And they aren’t just willing — businesses are, in fact, already paying for these types of services; they just aren’t paying banks and credit unions. But by employing a marketplace strategy, as mentioned above, your institution can build a revenue-share model with third parties that earns income while strengthening the relationship and creating deeper engagement in your commercial solution set.

3. Growing Preference for Digitization of Commercial Lending

The compressed interest margins discussed above increase the importance of pricing loan products more effectively to optimize value, and increase the importance of digitalization of lending overall.

Even after the COVID-19 pandemic passes, face-to-face meetings may no longer be the default method for meeting with commercial and corporate business clients. Because in-person sessions often occur during the loan application process, a decreased ability to meet in person could delay the process and result in lost lending opportunities. Demand and urgency for lending will likely remain high throughout the pandemic and should continue into the following years as businesses recover. Most financial institutions do not have digital lending processes, making them entirely dependent on staff to generate and decision loans.

Bringing lending processes into the digital channel will increase banks’ and credit unions’ ability to serve businesses, expand relationships, and create opportunities — for themselves and their business customers. Digitizing lending can improve lending capacity by automating the many steps in the process that don’t actually benefit from human intervention. Freeing commercial lenders’ bandwidth by automating these manual tasks helps them process more loans and, more importantly, enables them to spend more time interacting with commercial clients to better understand their needs and deepen the relationship.

4. Need to Enhance Market Segmentation

Many financial institutions have a product-centric go-to-market approach, focusing on product features rather than comprehensive business solutions that solve specific challenges. Simultaneously many businesses don’t trust their financial institution to understand their particular needs.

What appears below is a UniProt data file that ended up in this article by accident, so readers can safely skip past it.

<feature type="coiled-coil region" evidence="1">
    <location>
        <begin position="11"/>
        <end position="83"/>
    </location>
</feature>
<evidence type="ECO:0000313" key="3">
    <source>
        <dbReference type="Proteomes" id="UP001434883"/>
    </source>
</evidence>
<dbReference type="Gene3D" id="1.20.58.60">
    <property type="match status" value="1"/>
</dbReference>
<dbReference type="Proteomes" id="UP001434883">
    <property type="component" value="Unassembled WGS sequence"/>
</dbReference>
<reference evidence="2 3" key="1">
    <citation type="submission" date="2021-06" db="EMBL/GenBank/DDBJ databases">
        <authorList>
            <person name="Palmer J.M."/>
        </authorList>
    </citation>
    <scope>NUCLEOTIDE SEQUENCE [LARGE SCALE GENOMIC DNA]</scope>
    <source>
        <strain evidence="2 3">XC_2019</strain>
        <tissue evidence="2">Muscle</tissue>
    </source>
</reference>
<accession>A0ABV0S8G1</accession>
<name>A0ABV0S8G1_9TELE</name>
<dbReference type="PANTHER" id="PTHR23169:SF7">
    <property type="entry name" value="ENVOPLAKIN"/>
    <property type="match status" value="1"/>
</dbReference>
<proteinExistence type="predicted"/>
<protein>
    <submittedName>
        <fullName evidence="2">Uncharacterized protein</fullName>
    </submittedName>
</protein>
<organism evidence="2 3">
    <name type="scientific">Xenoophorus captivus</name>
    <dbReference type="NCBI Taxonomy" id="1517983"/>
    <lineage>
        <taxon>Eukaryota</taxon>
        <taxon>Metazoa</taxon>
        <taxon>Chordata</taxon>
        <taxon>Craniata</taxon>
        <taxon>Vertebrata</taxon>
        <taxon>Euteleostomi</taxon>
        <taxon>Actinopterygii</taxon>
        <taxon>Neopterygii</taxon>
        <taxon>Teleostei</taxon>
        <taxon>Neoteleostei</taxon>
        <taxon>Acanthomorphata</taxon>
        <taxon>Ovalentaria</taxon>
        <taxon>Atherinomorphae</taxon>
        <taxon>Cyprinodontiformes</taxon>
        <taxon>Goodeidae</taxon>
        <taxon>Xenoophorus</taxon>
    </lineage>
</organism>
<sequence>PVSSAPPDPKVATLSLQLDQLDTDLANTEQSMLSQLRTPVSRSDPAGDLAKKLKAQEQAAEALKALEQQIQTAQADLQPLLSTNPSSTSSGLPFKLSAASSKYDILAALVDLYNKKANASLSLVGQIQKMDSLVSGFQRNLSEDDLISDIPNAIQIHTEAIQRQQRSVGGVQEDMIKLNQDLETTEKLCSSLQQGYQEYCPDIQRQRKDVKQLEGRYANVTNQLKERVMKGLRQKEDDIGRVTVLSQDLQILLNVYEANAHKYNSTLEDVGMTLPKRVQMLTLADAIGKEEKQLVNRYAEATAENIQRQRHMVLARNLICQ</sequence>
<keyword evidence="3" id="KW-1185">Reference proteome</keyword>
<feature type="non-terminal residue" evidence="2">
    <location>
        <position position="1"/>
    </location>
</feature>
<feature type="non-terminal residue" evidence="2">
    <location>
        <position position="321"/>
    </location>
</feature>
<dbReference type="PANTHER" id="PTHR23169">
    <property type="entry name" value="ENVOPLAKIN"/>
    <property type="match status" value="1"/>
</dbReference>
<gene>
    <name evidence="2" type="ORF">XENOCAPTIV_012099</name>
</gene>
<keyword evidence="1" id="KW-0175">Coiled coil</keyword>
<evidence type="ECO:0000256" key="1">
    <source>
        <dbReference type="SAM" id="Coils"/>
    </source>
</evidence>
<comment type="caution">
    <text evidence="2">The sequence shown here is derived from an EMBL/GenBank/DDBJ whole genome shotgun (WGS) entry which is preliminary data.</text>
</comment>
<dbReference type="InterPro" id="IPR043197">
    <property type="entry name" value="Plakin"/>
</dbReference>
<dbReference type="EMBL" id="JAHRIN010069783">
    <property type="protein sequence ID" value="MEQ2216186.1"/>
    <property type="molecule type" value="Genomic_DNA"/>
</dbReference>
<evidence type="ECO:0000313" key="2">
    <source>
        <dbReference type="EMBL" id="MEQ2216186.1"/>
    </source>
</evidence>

Many banks and credit unions have created specialty sales groups focusing on government, healthcare, and property management, but haven’t necessarily aligned product functionality or digital experiences with these segments. As the frequency of in-person interactions remains lower than the pre-COVID-19 environment, institutions will need to demonstrate their understanding of commercial and corporate customer needs through digital channels to remain competitive.

5. Rethink Manual Onboarding

The onboarding processes for most banks and credit unions are still highly manual, resulting in delays that can stretch for weeks, deferring revenue for the institution, postponing access to money or services for the business, and jeopardizing the quality of the customer’s first experience.

Manual onboarding for commercial accounts and products takes even longer. In fact, Q2 research suggests that processing forms between financial institutions and their business clients comprises about 70% of the delay; the remainder occurs while setting up the client within the institution’s banking systems.

These onboarding delays and bad experiences aren’t just limited to new clients; existing customers experience similar delays when adding new products or new accounts. Traditional paper-based manual processes associated with onboarding commercial and corporate clients and products result in lost revenue and hurt client relationships. To remain competitive, it is essential to modernize these processes with digital solutions that improve the client experience while decreasing time-to-value for the financial institution.

These common industry challenges are just some of the issues banks and credit unions are grappling with as they compete for commercial and corporate customers. Helping institutions address these challenges is a key component for informing Q2’s product roadmap strategies. It’s why we’ve developed comprehensive solutions sets that span the entire financial institution/commercial customer relationship — from a customizable, right-sized banking platform to configurable lending and leasing, and more.

To learn more about Q2 and our comprehensive commercial solution set please visit Q2.com/commercial.

This sponsored post was brought to you by Q2. If your company would like to publish a sponsored post on The Financial Brand, please email Tami Brown, VP/ Sales & Service.